As of May 11th, 2015, the American Bureau of Ocean Energy Management (BOEM), part of the Obama Administration’s Interior Department, has conditionally approved plans for Shell Gulf of Mexico, Inc. to begin exploratory drilling for oil and gas in the Arctic Ocean this summer. Approval of this multi-year plan represents a significant victory for the energy giant, which will be the only company drilling in the federal waters off the Alaskan coast.
This approval comes following the completion of a number of steps in the regulatory process which have represented the administration’s consideration of Shell’s plans. With the conclusion of the BOEM’s review and consideration of submitted public and stakeholder comments, the exploration plan has been officially sanctioned by the government administration. Abigail Ross Hopper, director of the BOEM, has stated that the agency took a “thoughtful approach” to the requests for drilling permits, “recognizing the significant environmental, social and ecological resources in the region”.
Additionally, in February of this year, the BOEM and the Bureau of Safety and Environmental Enforcement (BSEE) released a set of proposed regulations regarding exploratory drilling activities on the American Arctic Outer Continental Shelf. Focused solely on drilling operations within the Beaufort and Chukchi Sea Planning Areas, the regulations define operational standards, with the goal of ensuring safe and responsible offshore exploration drilling in the Arctic. Following the publishing of these proposed Arctic regulations in the Federal Register, the American public now has a 60-day comment period (ending May 27th) in which to submit their comments and concerns on the proposed rules. These further regulatory terms have been adopted as conditions on Shell’s Arctic operations.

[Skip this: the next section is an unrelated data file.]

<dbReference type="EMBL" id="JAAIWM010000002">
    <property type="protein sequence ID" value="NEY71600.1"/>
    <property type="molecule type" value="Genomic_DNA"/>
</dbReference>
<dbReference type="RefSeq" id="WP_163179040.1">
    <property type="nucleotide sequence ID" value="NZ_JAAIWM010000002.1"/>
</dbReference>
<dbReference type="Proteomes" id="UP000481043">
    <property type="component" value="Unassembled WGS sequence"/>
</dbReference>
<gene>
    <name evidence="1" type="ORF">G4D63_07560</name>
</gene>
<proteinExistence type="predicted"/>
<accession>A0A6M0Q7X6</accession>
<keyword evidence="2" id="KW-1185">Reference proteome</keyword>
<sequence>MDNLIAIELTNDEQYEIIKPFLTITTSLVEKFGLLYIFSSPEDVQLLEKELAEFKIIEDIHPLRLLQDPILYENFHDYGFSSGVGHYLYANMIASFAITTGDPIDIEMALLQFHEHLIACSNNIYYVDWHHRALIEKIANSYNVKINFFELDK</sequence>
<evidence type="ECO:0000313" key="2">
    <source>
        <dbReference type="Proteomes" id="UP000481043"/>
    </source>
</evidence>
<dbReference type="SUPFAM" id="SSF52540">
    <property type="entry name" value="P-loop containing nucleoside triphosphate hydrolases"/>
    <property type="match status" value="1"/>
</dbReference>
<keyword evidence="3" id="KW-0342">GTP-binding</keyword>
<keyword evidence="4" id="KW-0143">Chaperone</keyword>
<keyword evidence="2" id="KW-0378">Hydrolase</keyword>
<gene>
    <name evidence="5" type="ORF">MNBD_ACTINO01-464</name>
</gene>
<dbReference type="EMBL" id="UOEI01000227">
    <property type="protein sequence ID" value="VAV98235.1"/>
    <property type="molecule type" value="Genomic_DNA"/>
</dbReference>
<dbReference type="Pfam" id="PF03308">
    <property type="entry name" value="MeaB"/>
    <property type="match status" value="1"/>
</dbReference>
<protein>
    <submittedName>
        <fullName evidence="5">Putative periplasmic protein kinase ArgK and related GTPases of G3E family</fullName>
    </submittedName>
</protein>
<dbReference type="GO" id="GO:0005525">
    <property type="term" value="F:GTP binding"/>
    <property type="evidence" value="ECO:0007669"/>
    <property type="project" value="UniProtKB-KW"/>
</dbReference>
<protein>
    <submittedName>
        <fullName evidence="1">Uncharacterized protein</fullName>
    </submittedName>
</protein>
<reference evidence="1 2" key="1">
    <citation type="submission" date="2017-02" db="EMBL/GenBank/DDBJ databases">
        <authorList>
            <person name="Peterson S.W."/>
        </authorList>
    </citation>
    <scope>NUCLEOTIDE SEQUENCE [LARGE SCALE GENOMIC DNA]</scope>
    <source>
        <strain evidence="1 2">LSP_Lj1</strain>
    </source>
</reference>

Before the company can begin drilling, however, they will still need to obtain other permits from state and federal agencies. This includes one for drilling from the BSEE, as well as government opinions that they will comply with the Endangered Species Act. They will also need a permit from the Port of Seattle, in order for Shell’s tankers to lease a terminal there.
While the BOEM’s approval is a victory for the petroleum industry, environmental activists are lamenting the decision. Given the extreme remoteness of the Chukchi Sea area, it will be an arduous task to provide rescue and cleanup services in the case of an accident. This could mean the difference between a manageable accident and an uncontrollable disaster, if Shell is not adequately prepared.
Environmental activists have planned a protest for Saturday against Royal Dutch Shell in the Port of Seattle. Protesters on land and in kayaks plan to try blocking the movement of one of the company’s drill ships in the port, where the company hopes to base their drilling fleet for part of the year.